Part 17: An Exercise in Futility, Part 2.52Yr. 4Mo. 1Wk.
This update is going to be entirely out-of-character mechanical stuff; I'm not going to bother with the italics for that reason.
Once you've advanced the plot this far, Philia drops by the ranch, blushing like a dating sim character. (In some ways, including the ratio of male to female characters, it reminds me of a dating sim, but without the actual... dating... parts.) She's here, however, to introduce a few new mechanics.
The big one is Countering. See, in order to launch an attack, you can press X, O, or Square, and up until now which one you pushed didn't mean squat. However, now, if the defender correctly guesses which one you picked...
...he can hit you right out of it. It's a change I don't much care for on the whole; it makes several styles of monster raising less effective, including high-Speed monsters that never get hit, 'glass cannon' monsters, and monsters with high-performance but high-cost attacks. The ideal monster, under the countering system, is one with high Defense and/or Life (so it can repeatedly take hits) and a lot of low-cost attacks (so it doesn't lose much if one is countered).
The game helpfully tracks the last five button presses (attacks and counters) for both you and your opponent as an aid to predicting what will come next. Of course, a system like this is only useful if your opponent isn't simply choosing button presses at random. To that end, the game also introduces a few mechanics to try to get you to use patterns.
One is that the three buttons now do different things. An attack with the O button now does less damage but is more accurate (compared to the X button attack), while an attack with the Square button is more powerful but less accurate.
Another is that, if you use the same button multiple times in a row, your accuracy and damage receive a combo bonus. Unfortunately, that bonus won't help you if you're knocked out of an attack, so ultimately it's best to avoid falling into a pattern as much as possible.
Against humans, anyway. If the computer actually tries to predict what you're going to pick, I've seen no evidence of it. Sadly, this also means that its own responses are either totally random or at least have the appearance of randomness, so all in all this mechanic is a pile of fail. It's a permanent addition to battles, though, so might as well get used to it.
On the flip side of new mechanics that suck comes Teetee, explaining mechanics we've been dealing with for ages. Specifically, the team battle system.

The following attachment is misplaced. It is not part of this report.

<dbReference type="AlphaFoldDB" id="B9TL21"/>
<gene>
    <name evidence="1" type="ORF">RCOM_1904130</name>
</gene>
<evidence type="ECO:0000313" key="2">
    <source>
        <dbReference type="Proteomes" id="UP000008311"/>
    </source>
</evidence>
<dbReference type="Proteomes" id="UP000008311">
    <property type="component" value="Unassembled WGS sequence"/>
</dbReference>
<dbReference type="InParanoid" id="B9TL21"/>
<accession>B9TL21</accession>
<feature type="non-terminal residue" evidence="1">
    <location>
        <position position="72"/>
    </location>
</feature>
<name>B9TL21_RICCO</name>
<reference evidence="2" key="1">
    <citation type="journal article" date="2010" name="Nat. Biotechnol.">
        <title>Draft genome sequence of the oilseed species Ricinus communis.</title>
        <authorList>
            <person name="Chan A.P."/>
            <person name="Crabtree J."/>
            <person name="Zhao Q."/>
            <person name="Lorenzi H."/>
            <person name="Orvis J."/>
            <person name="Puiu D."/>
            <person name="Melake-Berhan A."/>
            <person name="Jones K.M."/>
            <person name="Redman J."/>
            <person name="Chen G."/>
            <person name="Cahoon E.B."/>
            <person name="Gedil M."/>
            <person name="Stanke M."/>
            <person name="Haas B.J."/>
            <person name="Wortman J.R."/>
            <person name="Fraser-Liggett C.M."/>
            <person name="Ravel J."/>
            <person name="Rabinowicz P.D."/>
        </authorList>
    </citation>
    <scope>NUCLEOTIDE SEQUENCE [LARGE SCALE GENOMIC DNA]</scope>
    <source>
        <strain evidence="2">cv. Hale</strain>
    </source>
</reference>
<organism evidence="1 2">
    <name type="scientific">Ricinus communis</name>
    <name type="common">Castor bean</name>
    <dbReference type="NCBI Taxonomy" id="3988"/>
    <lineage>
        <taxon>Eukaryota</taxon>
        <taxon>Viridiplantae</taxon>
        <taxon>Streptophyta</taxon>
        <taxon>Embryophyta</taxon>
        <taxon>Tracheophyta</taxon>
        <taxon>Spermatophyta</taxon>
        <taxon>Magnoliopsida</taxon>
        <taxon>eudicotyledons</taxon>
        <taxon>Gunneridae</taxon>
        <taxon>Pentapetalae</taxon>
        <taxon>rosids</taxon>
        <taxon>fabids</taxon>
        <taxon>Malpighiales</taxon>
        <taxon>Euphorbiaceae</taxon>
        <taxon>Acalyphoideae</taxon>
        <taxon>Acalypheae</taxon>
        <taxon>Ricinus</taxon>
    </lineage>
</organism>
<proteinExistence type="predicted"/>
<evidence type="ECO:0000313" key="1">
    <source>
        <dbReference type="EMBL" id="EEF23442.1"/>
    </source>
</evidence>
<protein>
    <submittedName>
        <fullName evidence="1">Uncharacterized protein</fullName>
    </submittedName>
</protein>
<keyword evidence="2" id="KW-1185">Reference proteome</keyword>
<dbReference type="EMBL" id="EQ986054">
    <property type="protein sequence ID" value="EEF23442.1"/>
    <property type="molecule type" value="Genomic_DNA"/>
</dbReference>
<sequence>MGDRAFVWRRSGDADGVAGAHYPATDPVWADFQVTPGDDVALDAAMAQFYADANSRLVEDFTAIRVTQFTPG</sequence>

We'll start getting access to tag tournaments at some point, but we've been dealing with switching team members ever since Natsu and iScream first set foot in Togle Caves. Only now does the game actually explain how to switch partners...
...and how to activate Team Up attacks, which is something that would have been helpful to know some time ago. Not that it's really been worth the wait. In order to execute a Team Up attack, you have to stand still long enough for it to activate, launch an attack from that range (without having something like Bullish status interfere), and have the attack hit. Your reward? One of your teammates jumps in and hits them for some extra damage. You'd be served just as well, if not better, to burn through all your Guts and, if they're not dead yet, switch to your partner and have him attack for a while.
There are four big changes, as I count them, between Monster Rancher 2 (often called the best of the series) and Monster Rancher 4. Being able to raise more than one monster at a time is pretty sweet; the other three changes, though, are mixed at best. The increased level of plot means you sometimes have to jump through hoops, as we've been doing, just to get to the next part of the game. Adventuring can get very repetitive very quickly, its randomly-generated floors not unlike the dungeons in .hack. And countering... well, you've just read my opinion on countering.
Still, it's a good game at heart, which is why I'm LPing it for you. The improved graphics are cool, there are some interesting monster types, and being able to raise multiple monsters adds a lot to the gameplay. I hope you've enjoyed reading my LP so far, and I hope you continue to do so!